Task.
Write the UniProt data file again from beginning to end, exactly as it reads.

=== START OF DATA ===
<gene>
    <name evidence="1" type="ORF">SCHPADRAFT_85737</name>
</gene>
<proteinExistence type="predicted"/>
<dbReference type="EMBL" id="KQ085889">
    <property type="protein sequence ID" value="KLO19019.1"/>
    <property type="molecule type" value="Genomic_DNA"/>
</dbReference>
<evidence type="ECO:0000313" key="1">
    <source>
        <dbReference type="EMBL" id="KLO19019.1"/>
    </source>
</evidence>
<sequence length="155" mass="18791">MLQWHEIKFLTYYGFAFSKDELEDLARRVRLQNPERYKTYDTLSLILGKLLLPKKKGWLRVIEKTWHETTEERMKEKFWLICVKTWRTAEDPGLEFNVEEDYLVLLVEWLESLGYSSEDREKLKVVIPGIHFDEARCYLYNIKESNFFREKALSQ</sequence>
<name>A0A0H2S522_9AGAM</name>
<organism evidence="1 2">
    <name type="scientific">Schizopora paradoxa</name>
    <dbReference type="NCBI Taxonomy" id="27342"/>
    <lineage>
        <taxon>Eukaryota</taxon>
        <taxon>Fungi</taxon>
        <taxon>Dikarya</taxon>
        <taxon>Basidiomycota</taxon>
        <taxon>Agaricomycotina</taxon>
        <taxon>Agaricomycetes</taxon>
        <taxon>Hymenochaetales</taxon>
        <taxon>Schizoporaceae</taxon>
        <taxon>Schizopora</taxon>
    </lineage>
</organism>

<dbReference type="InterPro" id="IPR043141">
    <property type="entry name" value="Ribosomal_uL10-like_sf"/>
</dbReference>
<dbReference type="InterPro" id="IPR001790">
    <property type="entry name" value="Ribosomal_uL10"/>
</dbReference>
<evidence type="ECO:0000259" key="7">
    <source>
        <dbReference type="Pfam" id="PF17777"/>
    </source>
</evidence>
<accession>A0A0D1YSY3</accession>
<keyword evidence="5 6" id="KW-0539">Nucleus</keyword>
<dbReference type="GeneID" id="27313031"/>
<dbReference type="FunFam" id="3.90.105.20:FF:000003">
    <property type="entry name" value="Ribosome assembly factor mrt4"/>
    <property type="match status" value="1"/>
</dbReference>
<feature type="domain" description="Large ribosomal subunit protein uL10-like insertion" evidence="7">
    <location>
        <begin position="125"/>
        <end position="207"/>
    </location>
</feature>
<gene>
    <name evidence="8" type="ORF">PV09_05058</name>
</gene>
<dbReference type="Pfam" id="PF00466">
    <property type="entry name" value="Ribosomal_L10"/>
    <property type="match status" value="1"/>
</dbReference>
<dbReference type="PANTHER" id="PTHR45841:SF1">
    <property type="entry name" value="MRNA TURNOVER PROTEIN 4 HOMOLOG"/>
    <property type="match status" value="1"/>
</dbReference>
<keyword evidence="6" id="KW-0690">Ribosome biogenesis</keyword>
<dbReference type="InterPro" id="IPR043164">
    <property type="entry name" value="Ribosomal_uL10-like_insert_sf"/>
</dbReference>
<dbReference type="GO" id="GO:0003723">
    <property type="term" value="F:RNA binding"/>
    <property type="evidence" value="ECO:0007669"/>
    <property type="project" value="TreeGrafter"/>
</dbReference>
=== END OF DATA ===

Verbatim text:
<gene>
    <name evidence="1" type="ORF">SCHPADRAFT_85737</name>
</gene>
<proteinExistence type="predicted"/>
<dbReference type="EMBL" id="KQ085889">
    <property type="protein sequence ID" value="KLO19019.1"/>
    <property type="molecule type" value="Genomic_DNA"/>
</dbReference>
<evidence type="ECO:0000313" key="1">
    <source>
        <dbReference type="EMBL" id="KLO19019.1"/>
    </source>
</evidence>
<sequence length="155" mass="18791">MLQWHEIKFLTYYGFAFSKDELEDLARRVRLQNPERYKTYDTLSLILGKLLLPKKKGWLRVIEKTWHETTEERMKEKFWLICVKTWRTAEDPGLEFNVEEDYLVLLVEWLESLGYSSEDREKLKVVIPGIHFDEARCYLYNIKESNFFREKALSQ</sequence>
<name>A0A0H2S522_9AGAM</name>
<organism evidence="1 2">
    <name type="scientific">Schizopora paradoxa</name>
    <dbReference type="NCBI Taxonomy" id="27342"/>
    <lineage>
        <taxon>Eukaryota</taxon>
        <taxon>Fungi</taxon>
        <taxon>Dikarya</taxon>
        <taxon>Basidiomycota</taxon>
        <taxon>Agaricomycotina</taxon>
        <taxon>Agaricomycetes</taxon>
        <taxon>Hymenochaetales</taxon>
        <taxon>Schizoporaceae</taxon>
        <taxon>Schizopora</taxon>
    </lineage>
</organism>

<dbReference type="InterPro" id="IPR043141">
    <property type="entry name" value="Ribosomal_uL10-like_sf"/>
</dbReference>
<dbReference type="InterPro" id="IPR001790">
    <property type="entry name" value="Ribosomal_uL10"/>
</dbReference>
<evidence type="ECO:0000259" key="7">
    <source>
        <dbReference type="Pfam" id="PF17777"/>
    </source>
</evidence>
<accession>A0A0D1YSY3</accession>
<keyword evidence="5 6" id="KW-0539">Nucleus</keyword>
<dbReference type="GeneID" id="27313031"/>
<dbReference type="FunFam" id="3.90.105.20:FF:000003">
    <property type="entry name" value="Ribosome assembly factor mrt4"/>
    <property type="match status" value="1"/>
</dbReference>
<feature type="domain" description="Large ribosomal subunit protein uL10-like insertion" evidence="7">
    <location>
        <begin position="125"/>
        <end position="207"/>
    </location>
</feature>
<gene>
    <name evidence="8" type="ORF">PV09_05058</name>
</gene>
<dbReference type="Pfam" id="PF00466">
    <property type="entry name" value="Ribosomal_L10"/>
    <property type="match status" value="1"/>
</dbReference>
<dbReference type="PANTHER" id="PTHR45841:SF1">
    <property type="entry name" value="MRNA TURNOVER PROTEIN 4 HOMOLOG"/>
    <property type="match status" value="1"/>
</dbReference>
<keyword evidence="6" id="KW-0690">Ribosome biogenesis</keyword>
<dbReference type="InterPro" id="IPR043164">
    <property type="entry name" value="Ribosomal_uL10-like_insert_sf"/>
</dbReference>
<dbReference type="GO" id="GO:0003723">
    <property type="term" value="F:RNA binding"/>
    <property type="evidence" value="ECO:0007669"/>
    <property type="project" value="TreeGrafter"/>
</dbReference>